Bobby Jones, widely known as a great amateur golfer, lost the U.S. Amateur tournament in 1929 to Omaha amateur Johnny Goodman.
Now, more than 80 years later, Jones has a new connection to Omaha: Licenses for sportswear and golf equipment bearing his name will be managed by a division of the Omaha investment company Waitt Co., with the goal of turning “Bobby Jones” into an international brand.
“This is an opportunity for this brand to have a fresh start,” Waitt CEO Dana Bradford said. “It's an opportunity to have a partnership with a management that is experienced in global brands.”
Waitt, which has bought other apparel brands in the past year, has the resources to expand the Bobby Jones brand globally, re-establishing it first in the United States and Canada and then spreading to Asia and Europe, said Doug Williams, CEO of W-Diamond Group. Williams bought the brand out of the second of two bankruptcy cases filed by its former owners, a company from India that did not have the finances to support its brands, including men's suit maker Hart Schaffner Marx.
Jones' family owns the rights to his name and image through a corporation called Jonesheirs Inc. and receives royalties from sales.
Waitt Co., which manages about $700 million in real estate and businesses, was funded in 1998 by Norman Waitt Jr., co-founder of Gateway Computers.
“Bobby Jones is an exceptional brand, and I am honored to have this brand associated with our organization,” Waitt said.
Waitt Co. agreed to acquire the operating assets of the Jones brand from W-Diamond, including a long-term license for exclusive use of the brand on apparel, golf equipment and related accessories. Terms were not disclosed.
The brand will be managed by a new Waitt affiliate, Jones Global Sports, with Williams as a director and Andy Bell, formerly president of Bobby Jones, as CEO.
Bell said the company needs to recapture the confidence of its retailing customers. Besides golf courses and country clubs, the company plans to sell goods at Nordstrom's, Saks, Bloomingdale's and other retailers. An apparel design team is “reinvigorating the products” for the spring 2014 season, and Jesse Ortiz remains the head designer for the brand's golf equipment.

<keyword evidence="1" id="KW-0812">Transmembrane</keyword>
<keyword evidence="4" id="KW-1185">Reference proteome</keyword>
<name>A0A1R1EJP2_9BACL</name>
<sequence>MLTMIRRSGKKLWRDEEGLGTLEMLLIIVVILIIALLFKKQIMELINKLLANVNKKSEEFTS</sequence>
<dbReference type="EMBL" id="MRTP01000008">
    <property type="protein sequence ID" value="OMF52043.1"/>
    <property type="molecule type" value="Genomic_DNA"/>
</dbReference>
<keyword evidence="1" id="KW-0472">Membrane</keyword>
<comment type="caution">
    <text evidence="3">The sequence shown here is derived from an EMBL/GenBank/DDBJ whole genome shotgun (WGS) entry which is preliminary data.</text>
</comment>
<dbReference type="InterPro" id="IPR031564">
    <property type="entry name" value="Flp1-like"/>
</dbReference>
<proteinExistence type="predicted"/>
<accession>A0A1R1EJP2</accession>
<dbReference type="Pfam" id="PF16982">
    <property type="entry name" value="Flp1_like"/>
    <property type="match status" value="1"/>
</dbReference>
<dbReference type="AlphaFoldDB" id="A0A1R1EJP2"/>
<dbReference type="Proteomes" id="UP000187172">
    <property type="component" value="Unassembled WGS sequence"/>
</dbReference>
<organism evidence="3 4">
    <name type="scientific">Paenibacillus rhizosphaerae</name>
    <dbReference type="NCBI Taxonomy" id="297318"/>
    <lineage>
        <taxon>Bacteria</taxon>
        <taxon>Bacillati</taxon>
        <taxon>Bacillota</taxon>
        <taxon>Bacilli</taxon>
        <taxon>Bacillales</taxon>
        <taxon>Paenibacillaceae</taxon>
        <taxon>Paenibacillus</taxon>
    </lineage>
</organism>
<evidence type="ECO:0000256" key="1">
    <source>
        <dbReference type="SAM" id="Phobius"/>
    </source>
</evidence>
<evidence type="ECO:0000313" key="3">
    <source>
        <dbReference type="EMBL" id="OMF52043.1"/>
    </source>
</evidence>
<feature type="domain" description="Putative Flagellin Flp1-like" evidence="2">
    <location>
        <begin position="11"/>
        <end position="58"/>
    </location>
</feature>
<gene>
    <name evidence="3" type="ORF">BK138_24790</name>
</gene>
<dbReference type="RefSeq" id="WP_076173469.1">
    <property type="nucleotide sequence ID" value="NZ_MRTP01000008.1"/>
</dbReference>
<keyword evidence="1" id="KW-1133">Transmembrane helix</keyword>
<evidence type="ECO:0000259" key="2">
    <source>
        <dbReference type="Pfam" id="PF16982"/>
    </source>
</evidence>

The apparel is aimed at the general sportswear category, Bell said, but also fits into the “business casual” styles that are becoming a more common part of people's wardrobes. About 90 percent of the brand's apparel sales is for men. The women's line, called Clover by Bobby Jones, refers to the golfer's habit of carrying a four-leaf clover for luck.
Atlanta attorney Marty Elgison, who represents seven Jones grandchildren and other family members, said the family licensed the Bobby Jones brand in the 1980s and said it did well until the 2009-10 recession hurt the sales of luxury goods.
A grandson, psychologist Dr. Robert T. Jones IV, said “the legacy of our grandfather is extremely important to our family, and we are confident the Waitt organization will provide the leadership and resources necessary to preserve and promote the Bobby Jones brand in a manner consistent with his legacy.”
Last month, Waitt acquired control of three apparel brands in a deal with Authentic Brands Group of New York City: Judith Lieber, known for its exclusive handbags; Adrienne Vittadini, which offers clothing, handbags, swimwear, eyewear and perfume; and fashion-forward brand Taryn Rose.
Last year, Waitt joined with Battle Sports Science, an Omaha company that developed a concussion-detecting chin strap for contact sports, to acquire the operating assets and rights to the Prince, Ektelon and Viking brands of tennis, racquetball and paddle tennis sports equipment and related clothing. Waitt's brands also include consumer appliance maker Vornado.
Williams met Bradford through the Prince brand purchase, and the Bobby Jones transaction followed.
Waitt's holdings and investments also include NRG Media, a 25-station radio network; Gold Circle Films, whose projects include the 2002 hit “My Big Fat Greek Wedding”; billboard company Waitt Outdoor; Premier Bank of Omaha; Election Systems & Software, an election equipment company; and real estate at Aksarben Village in Omaha and in Dallas, Houston, Denver, Las Vegas and Phoenix.
The value of the Jones brand stems from his success as an amateur golfer.
An attorney by trade, he regularly defeated the top pros in the 1920s and '30s. He won the “Grand Slam” of golf, all four major tournaments at the time, in 1930. During his career he played in 31 major tournaments, winning 13 and placing in the top ten 27 times.
He retired from competition at age 28 but later earned money from golf as an instructor and equipment designer. Jones, who died in 1971, founded the Augusta National Golf Club, where the Masters Tournament is held each year.
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